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Hardy Ornamental Flowering Trees

By April Sanders ; Updated September 21, 2017
Crabapple trees are both hardy and beautiful.
crabapple tree image by A74.FR Ben Fontaine from Fotolia.com

Ornamental flowering trees can be a breathtaking addition to any garden or landscape. Unfortunately, many of these beautiful trees are highly susceptible to diseases, have fragile, shallow roots, or soft wood. For these reasons, it is best to choose a hardy ornamental flowering tree. Hardy trees are those species that are known to be able to tolerate poor growing conditions, poor care, and continue to live and thrive even when affected by insects or diseases.

Crabapples (Malus species)

Crabapple trees are desirable for their hardiness, ease of care, brilliant spring blooms and tasty fruit. The newer the cultivar, the more likely it is to be disease-resistant, according to horticulturists with the University of Minnesota, so choose a variety that is recent. The flowers range from a dark burgundy color to creamy white. The small fruit (averaging 2 inches across) is similar to apple and is edible. These medium-sized trees are slow-growing, making them the perfect centerpiece for that full-sun area of your garden, and will reach a maximum height of around 25 feet. Crabapples are hardy in United States Department of Agriculture growing zones 4 through 8a.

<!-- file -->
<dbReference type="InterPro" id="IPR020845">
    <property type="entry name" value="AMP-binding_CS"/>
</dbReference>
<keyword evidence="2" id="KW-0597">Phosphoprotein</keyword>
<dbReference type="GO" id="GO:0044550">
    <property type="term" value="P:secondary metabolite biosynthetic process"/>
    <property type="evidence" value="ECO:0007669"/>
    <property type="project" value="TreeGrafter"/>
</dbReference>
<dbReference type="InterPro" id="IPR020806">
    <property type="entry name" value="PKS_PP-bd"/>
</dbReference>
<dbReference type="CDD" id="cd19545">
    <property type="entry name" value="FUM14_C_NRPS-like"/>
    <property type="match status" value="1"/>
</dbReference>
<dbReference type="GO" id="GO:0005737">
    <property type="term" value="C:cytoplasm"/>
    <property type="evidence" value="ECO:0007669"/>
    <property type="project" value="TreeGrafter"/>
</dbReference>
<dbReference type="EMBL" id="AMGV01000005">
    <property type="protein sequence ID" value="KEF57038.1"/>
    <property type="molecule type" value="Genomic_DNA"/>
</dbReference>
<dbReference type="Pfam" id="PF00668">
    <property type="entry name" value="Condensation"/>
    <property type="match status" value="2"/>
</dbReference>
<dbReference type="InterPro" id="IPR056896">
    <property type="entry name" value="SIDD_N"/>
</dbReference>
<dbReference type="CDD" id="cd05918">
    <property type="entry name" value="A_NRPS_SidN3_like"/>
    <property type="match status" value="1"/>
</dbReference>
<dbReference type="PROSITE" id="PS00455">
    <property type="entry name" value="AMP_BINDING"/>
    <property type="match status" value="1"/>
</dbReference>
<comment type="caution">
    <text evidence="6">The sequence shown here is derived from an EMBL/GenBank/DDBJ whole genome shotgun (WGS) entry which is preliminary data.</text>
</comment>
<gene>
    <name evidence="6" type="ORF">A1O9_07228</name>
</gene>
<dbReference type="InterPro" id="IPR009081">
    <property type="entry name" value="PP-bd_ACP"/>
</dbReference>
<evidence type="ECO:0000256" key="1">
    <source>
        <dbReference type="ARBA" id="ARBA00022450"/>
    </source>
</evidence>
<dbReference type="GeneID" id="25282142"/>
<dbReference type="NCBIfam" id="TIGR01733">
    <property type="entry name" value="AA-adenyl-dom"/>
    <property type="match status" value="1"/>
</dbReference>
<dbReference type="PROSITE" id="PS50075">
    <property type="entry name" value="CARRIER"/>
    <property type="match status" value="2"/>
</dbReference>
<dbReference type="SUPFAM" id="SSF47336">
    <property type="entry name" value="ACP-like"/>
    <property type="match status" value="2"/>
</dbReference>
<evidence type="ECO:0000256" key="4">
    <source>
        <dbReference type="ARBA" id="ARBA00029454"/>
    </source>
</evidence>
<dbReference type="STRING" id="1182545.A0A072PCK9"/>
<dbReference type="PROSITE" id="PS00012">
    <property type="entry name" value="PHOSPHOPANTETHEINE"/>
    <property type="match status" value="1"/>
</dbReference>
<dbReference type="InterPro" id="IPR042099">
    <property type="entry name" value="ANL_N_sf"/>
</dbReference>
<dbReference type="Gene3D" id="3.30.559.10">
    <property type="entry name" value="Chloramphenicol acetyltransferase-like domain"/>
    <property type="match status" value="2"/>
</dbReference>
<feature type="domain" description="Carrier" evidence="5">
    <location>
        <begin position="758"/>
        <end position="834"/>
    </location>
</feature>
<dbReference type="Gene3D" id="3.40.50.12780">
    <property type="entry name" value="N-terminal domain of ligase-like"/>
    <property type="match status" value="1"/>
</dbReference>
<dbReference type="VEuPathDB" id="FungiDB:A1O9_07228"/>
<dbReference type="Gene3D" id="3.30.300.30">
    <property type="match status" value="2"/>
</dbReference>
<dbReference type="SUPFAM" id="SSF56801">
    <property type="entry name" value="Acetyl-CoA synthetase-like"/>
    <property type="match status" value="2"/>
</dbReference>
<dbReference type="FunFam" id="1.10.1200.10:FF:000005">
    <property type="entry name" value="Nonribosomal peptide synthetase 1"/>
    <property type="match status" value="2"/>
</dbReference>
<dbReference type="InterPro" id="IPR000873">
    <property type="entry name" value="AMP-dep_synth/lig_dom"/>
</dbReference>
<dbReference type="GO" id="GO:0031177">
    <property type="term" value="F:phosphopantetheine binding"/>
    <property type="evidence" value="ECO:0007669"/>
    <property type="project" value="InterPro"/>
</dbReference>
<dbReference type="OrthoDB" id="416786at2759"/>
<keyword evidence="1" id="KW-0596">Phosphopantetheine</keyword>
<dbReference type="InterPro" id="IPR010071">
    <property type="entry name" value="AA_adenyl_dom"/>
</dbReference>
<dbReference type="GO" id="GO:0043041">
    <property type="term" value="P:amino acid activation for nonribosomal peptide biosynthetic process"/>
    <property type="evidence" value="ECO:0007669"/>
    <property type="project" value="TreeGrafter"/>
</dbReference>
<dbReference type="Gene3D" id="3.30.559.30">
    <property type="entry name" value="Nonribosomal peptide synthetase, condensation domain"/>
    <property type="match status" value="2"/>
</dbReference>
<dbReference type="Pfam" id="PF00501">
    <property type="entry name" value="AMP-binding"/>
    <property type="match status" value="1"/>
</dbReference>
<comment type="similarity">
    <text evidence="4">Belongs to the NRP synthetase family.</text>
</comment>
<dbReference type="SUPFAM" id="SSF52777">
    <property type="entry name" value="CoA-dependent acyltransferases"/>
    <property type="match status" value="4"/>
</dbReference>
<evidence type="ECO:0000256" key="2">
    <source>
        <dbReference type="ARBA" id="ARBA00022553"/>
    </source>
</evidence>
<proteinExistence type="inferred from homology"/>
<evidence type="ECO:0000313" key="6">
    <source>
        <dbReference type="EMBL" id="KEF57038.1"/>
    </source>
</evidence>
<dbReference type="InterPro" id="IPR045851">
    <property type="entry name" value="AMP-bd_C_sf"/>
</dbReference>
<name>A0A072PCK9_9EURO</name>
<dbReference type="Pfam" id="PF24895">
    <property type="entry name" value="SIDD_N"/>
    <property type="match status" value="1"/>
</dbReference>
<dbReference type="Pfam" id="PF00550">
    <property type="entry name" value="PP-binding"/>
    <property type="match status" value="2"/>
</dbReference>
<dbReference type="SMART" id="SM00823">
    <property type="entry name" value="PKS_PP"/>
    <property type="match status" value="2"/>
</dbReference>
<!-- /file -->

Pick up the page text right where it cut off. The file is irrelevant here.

Buckeye "Autumn Splendor" ( Buckeye aesculus)

"Autumn Splendor" is a cultivar of buckeye that is highly ornamental. The tree blooms in the spring with large, yellow flowers. In the summer, this buckeye shows off with dark, glossy green leaves. In the fall, those leaves turn deep maroon and the tree produces shiny nuts similar to horse chestnuts. "Autumn Splendor" can grow up to 35 feet tall and is especially good at resisting fungal diseases that lead to leaf spots. It is hardy to USDA zone 3b.

Wild Plum "Princess Kay" (Prunus nigra)

"Princess Kay" is a Canadian wild plum and is a terrific tree for colder, northern parts of the United States. It is grows well in USDA hardiness zones 2 through 6. This showy tree features double-petaled, pink, fragrant flowers that bloom in the spring for a little over a week. "Princess Kay" is a small tree, not growing more than 15 feet tall, and requires well-drained soil to grow well. The tree is a true ornamental in the sense that it does not produce any fruit.

Redbuds "Minnesota Strain" or "Eastern" Redbud

Redbuds are known for their hardy spring flowers, which appear even before the heart-shaped leaves uncurl. These small, hardy trees grow to between 15 and 25 feet. "Minnesota Strain" is a small, pink-flowering, cold-weather tolerant variety. "Eastern" is a redbud variety that has distinctive, heart-shaped leaves and is relatively trouble-free, according to Nancy Rose of Fine Gardening. Most redbud trees grow very well in USDA zones 4 through 9 if planted in full sun.